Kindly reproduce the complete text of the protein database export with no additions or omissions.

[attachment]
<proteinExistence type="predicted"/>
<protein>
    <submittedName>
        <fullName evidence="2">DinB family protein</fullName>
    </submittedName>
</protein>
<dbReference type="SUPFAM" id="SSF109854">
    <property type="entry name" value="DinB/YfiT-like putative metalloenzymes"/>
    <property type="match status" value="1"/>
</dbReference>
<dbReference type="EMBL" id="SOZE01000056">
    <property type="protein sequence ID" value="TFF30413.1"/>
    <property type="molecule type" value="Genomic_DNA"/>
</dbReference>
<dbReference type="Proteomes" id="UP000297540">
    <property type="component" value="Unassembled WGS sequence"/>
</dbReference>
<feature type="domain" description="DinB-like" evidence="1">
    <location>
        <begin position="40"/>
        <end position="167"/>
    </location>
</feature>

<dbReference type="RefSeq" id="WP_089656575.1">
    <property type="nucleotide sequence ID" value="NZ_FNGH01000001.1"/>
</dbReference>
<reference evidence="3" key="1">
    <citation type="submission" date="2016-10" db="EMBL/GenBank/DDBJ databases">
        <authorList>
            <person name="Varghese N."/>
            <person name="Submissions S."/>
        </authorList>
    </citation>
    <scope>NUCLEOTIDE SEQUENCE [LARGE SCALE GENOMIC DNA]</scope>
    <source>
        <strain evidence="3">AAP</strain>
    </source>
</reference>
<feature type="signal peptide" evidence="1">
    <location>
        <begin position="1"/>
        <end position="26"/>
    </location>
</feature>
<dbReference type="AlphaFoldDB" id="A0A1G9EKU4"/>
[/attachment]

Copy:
<proteinExistence type="predicted"/>
<protein>
    <submittedName>
        <fullName evidence="2">DinB family protein</fullName>
    </submittedName>
</protein>
<dbReference type="SUPFAM" id="SSF109854">
    <property type="entry name" value="DinB/YfiT-like putative metalloenzymes"/>
    <property type="match status" value="1"/>
</dbReference>
<dbReference type="EMBL" id="SOZE01000056">
    <property type="protein sequence ID" value="TFF30413.1"/>
    <property type="molecule type" value="Genomic_DNA"/>
</dbReference>
<dbReference type="Proteomes" id="UP000297540">
    <property type="component" value="Unassembled WGS sequence"/>
</dbReference>
<feature type="domain" description="DinB-like" evidence="1">
    <location>
        <begin position="40"/>
        <end position="167"/>
    </location>
</feature>

<dbReference type="RefSeq" id="WP_089656575.1">
    <property type="nucleotide sequence ID" value="NZ_FNGH01000001.1"/>
</dbReference>
<reference evidence="3" key="1">
    <citation type="submission" date="2016-10" db="EMBL/GenBank/DDBJ databases">
        <authorList>
            <person name="Varghese N."/>
            <person name="Submissions S."/>
        </authorList>
    </citation>
    <scope>NUCLEOTIDE SEQUENCE [LARGE SCALE GENOMIC DNA]</scope>
    <source>
        <strain evidence="3">AAP</strain>
    </source>
</reference>
<feature type="signal peptide" evidence="1">
    <location>
        <begin position="1"/>
        <end position="26"/>
    </location>
</feature>
<dbReference type="AlphaFoldDB" id="A0A1G9EKU4"/>